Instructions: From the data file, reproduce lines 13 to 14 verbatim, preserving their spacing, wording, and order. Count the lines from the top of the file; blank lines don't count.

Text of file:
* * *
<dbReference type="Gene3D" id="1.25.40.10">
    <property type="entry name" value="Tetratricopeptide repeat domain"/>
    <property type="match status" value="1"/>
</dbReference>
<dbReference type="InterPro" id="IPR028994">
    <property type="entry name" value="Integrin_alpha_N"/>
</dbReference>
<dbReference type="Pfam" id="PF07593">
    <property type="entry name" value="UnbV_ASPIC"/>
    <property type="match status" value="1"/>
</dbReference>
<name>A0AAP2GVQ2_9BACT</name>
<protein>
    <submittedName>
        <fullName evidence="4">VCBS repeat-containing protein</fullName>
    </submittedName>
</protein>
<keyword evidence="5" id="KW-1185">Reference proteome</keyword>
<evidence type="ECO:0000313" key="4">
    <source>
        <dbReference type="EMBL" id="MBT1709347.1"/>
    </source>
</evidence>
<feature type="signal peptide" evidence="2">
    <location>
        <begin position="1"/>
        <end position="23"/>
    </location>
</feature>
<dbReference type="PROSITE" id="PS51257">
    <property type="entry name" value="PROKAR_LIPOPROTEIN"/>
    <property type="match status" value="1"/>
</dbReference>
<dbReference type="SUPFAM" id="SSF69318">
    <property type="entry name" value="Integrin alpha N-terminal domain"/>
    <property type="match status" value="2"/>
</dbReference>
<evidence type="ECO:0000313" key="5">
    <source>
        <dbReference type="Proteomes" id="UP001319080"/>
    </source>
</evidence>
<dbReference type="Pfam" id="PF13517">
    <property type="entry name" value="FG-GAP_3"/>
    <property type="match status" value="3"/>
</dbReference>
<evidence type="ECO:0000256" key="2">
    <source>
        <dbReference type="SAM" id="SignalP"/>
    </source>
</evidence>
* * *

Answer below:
<protein>
    <submittedName>